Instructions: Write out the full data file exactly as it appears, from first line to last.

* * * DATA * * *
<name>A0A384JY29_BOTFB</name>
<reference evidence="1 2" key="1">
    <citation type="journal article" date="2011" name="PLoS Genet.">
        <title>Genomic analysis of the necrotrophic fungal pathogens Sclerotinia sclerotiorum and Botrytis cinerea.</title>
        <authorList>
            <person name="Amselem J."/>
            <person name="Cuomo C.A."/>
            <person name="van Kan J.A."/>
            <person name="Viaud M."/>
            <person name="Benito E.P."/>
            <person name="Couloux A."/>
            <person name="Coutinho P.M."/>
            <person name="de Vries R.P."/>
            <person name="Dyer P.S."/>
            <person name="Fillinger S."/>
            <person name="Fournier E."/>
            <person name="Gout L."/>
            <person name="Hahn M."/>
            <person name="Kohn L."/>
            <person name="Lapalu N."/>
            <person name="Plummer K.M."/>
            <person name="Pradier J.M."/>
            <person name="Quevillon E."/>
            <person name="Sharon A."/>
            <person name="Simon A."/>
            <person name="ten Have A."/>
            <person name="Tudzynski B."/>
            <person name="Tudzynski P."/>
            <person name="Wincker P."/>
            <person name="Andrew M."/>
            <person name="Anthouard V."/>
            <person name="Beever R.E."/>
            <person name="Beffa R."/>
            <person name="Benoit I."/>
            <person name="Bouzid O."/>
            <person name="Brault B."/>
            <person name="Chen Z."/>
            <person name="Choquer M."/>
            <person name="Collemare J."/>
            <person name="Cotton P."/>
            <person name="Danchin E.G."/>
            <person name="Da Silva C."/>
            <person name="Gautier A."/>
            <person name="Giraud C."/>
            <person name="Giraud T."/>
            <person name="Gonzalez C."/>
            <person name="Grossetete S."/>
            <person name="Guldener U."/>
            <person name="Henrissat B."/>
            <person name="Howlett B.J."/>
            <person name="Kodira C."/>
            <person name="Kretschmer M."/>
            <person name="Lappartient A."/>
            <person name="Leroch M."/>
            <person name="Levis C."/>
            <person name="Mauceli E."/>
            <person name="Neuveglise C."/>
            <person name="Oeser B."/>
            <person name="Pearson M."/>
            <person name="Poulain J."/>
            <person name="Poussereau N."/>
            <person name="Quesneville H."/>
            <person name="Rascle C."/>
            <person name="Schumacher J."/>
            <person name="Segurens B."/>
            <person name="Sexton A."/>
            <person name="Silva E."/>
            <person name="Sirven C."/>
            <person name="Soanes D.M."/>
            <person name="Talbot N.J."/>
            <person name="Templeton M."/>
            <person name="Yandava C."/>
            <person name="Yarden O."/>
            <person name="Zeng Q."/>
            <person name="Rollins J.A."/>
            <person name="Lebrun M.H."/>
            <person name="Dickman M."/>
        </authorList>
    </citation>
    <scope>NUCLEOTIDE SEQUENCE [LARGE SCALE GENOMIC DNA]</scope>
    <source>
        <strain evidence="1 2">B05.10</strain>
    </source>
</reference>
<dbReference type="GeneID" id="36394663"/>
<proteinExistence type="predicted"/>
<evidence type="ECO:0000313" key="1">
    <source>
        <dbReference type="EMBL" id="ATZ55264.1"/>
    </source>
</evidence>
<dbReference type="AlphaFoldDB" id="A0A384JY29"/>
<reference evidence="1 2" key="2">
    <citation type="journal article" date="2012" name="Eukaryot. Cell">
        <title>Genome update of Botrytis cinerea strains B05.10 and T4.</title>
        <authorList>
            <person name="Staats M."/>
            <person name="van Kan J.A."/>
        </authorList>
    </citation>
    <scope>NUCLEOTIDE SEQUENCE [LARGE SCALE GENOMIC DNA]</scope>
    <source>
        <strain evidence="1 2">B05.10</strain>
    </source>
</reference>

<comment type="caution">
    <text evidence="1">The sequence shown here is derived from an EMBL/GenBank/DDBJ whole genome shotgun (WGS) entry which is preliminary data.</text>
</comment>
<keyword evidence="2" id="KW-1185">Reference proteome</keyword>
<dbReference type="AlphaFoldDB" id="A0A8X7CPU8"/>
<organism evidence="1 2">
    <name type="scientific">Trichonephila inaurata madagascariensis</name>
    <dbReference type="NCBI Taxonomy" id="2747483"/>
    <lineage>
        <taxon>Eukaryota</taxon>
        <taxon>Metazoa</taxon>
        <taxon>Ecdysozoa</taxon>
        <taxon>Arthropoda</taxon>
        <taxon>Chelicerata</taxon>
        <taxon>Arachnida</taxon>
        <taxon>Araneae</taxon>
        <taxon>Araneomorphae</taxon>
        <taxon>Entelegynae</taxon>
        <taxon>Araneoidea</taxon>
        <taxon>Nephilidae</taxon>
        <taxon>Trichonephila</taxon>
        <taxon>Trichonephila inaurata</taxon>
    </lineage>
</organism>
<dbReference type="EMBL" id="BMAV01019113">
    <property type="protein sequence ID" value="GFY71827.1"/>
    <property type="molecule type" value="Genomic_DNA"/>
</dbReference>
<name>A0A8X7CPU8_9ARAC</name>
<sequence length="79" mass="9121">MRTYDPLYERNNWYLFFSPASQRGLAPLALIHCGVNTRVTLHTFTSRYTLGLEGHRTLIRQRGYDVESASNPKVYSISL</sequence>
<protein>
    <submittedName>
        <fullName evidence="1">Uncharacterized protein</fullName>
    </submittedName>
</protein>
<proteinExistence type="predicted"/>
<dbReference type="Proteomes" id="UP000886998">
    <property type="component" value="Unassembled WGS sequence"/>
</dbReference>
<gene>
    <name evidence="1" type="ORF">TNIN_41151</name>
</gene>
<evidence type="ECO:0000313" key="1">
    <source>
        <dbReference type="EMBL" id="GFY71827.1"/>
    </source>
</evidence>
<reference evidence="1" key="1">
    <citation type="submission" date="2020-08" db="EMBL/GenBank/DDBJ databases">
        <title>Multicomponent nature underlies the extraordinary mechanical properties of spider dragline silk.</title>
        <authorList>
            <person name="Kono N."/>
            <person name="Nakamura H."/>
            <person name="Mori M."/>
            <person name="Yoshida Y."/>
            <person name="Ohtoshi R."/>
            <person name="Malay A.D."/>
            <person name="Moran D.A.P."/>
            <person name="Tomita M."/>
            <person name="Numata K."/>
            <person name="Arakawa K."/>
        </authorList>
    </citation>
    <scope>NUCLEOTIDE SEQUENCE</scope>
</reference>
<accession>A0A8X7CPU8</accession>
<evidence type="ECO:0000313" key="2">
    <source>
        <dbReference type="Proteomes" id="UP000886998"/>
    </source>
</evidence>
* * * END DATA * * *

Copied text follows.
<name>A0A384JY29_BOTFB</name>
<reference evidence="1 2" key="1">
    <citation type="journal article" date="2011" name="PLoS Genet.">
        <title>Genomic analysis of the necrotrophic fungal pathogens Sclerotinia sclerotiorum and Botrytis cinerea.</title>
        <authorList>
            <person name="Amselem J."/>
            <person name="Cuomo C.A."/>
            <person name="van Kan J.A."/>
            <person name="Viaud M."/>
            <person name="Benito E.P."/>
            <person name="Couloux A."/>
            <person name="Coutinho P.M."/>
            <person name="de Vries R.P."/>
            <person name="Dyer P.S."/>
            <person name="Fillinger S."/>
            <person name="Fournier E."/>
            <person name="Gout L."/>
            <person name="Hahn M."/>
            <person name="Kohn L."/>
            <person name="Lapalu N."/>
            <person name="Plummer K.M."/>
            <person name="Pradier J.M."/>
            <person name="Quevillon E."/>
            <person name="Sharon A."/>
            <person name="Simon A."/>
            <person name="ten Have A."/>
            <person name="Tudzynski B."/>
            <person name="Tudzynski P."/>
            <person name="Wincker P."/>
            <person name="Andrew M."/>
            <person name="Anthouard V."/>
            <person name="Beever R.E."/>
            <person name="Beffa R."/>
            <person name="Benoit I."/>
            <person name="Bouzid O."/>
            <person name="Brault B."/>
            <person name="Chen Z."/>
            <person name="Choquer M."/>
            <person name="Collemare J."/>
            <person name="Cotton P."/>
            <person name="Danchin E.G."/>
            <person name="Da Silva C."/>
            <person name="Gautier A."/>
            <person name="Giraud C."/>
            <person name="Giraud T."/>
            <person name="Gonzalez C."/>
            <person name="Grossetete S."/>
            <person name="Guldener U."/>
            <person name="Henrissat B."/>
            <person name="Howlett B.J."/>
            <person name="Kodira C."/>
            <person name="Kretschmer M."/>
            <person name="Lappartient A."/>
            <person name="Leroch M."/>
            <person name="Levis C."/>
            <person name="Mauceli E."/>
            <person name="Neuveglise C."/>
            <person name="Oeser B."/>
            <person name="Pearson M."/>
            <person name="Poulain J."/>
            <person name="Poussereau N."/>
            <person name="Quesneville H."/>
            <person name="Rascle C."/>
            <person name="Schumacher J."/>
            <person name="Segurens B."/>
            <person name="Sexton A."/>
            <person name="Silva E."/>
            <person name="Sirven C."/>
            <person name="Soanes D.M."/>
            <person name="Talbot N.J."/>
            <person name="Templeton M."/>
            <person name="Yandava C."/>
            <person name="Yarden O."/>
            <person name="Zeng Q."/>
            <person name="Rollins J.A."/>
            <person name="Lebrun M.H."/>
            <person name="Dickman M."/>
        </authorList>
    </citation>
    <scope>NUCLEOTIDE SEQUENCE [LARGE SCALE GENOMIC DNA]</scope>
    <source>
        <strain evidence="1 2">B05.10</strain>
    </source>
</reference>
<dbReference type="GeneID" id="36394663"/>
<proteinExistence type="predicted"/>
<evidence type="ECO:0000313" key="1">
    <source>
        <dbReference type="EMBL" id="ATZ55264.1"/>
    </source>
</evidence>
<dbReference type="AlphaFoldDB" id="A0A384JY29"/>
<reference evidence="1 2" key="2">
    <citation type="journal article" date="2012" name="Eukaryot. Cell">
        <title>Genome update of Botrytis cinerea strains B05.10 and T4.</title>
        <authorList>
            <person name="Staats M."/>
            <person name="van Kan J.A."/>
        </authorList>
    </citation>
    <scope>NUCLEOTIDE SEQUENCE [LARGE SCALE GENOMIC DNA]</scope>
    <source>
        <strain evidence="1 2">B05.10</strain>
    </source>
</reference>

<comment type="caution">
    <text evidence="1">The sequence shown here is derived from an EMBL/GenBank/DDBJ whole genome shotgun (WGS) entry which is preliminary data.</text>
</comment>
<keyword evidence="2" id="KW-1185">Reference proteome</keyword>
<dbReference type="AlphaFoldDB" id="A0A8X7CPU8"/>
<organism evidence="1 2">
    <name type="scientific">Trichonephila inaurata madagascariensis</name>
    <dbReference type="NCBI Taxonomy" id="2747483"/>
    <lineage>
        <taxon>Eukaryota</taxon>
        <taxon>Metazoa</taxon>
        <taxon>Ecdysozoa</taxon>
        <taxon>Arthropoda</taxon>
        <taxon>Chelicerata</taxon>
        <taxon>Arachnida</taxon>
        <taxon>Araneae</taxon>
        <taxon>Araneomorphae</taxon>
        <taxon>Entelegynae</taxon>
        <taxon>Araneoidea</taxon>
        <taxon>Nephilidae</taxon>
        <taxon>Trichonephila</taxon>
        <taxon>Trichonephila inaurata</taxon>
    </lineage>
</organism>
<dbReference type="EMBL" id="BMAV01019113">
    <property type="protein sequence ID" value="GFY71827.1"/>
    <property type="molecule type" value="Genomic_DNA"/>
</dbReference>
<name>A0A8X7CPU8_9ARAC</name>
<sequence length="79" mass="9121">MRTYDPLYERNNWYLFFSPASQRGLAPLALIHCGVNTRVTLHTFTSRYTLGLEGHRTLIRQRGYDVESASNPKVYSISL</sequence>
<protein>
    <submittedName>
        <fullName evidence="1">Uncharacterized protein</fullName>
    </submittedName>
</protein>
<proteinExistence type="predicted"/>
<dbReference type="Proteomes" id="UP000886998">
    <property type="component" value="Unassembled WGS sequence"/>
</dbReference>
<gene>
    <name evidence="1" type="ORF">TNIN_41151</name>
</gene>
<evidence type="ECO:0000313" key="1">
    <source>
        <dbReference type="EMBL" id="GFY71827.1"/>
    </source>
</evidence>
<reference evidence="1" key="1">
    <citation type="submission" date="2020-08" db="EMBL/GenBank/DDBJ databases">
        <title>Multicomponent nature underlies the extraordinary mechanical properties of spider dragline silk.</title>
        <authorList>
            <person name="Kono N."/>
            <person name="Nakamura H."/>
            <person name="Mori M."/>
            <person name="Yoshida Y."/>
            <person name="Ohtoshi R."/>
            <person name="Malay A.D."/>
            <person name="Moran D.A.P."/>
            <person name="Tomita M."/>
            <person name="Numata K."/>
            <person name="Arakawa K."/>
        </authorList>
    </citation>
    <scope>NUCLEOTIDE SEQUENCE</scope>
</reference>
<accession>A0A8X7CPU8</accession>
<evidence type="ECO:0000313" key="2">
    <source>
        <dbReference type="Proteomes" id="UP000886998"/>
    </source>
</evidence>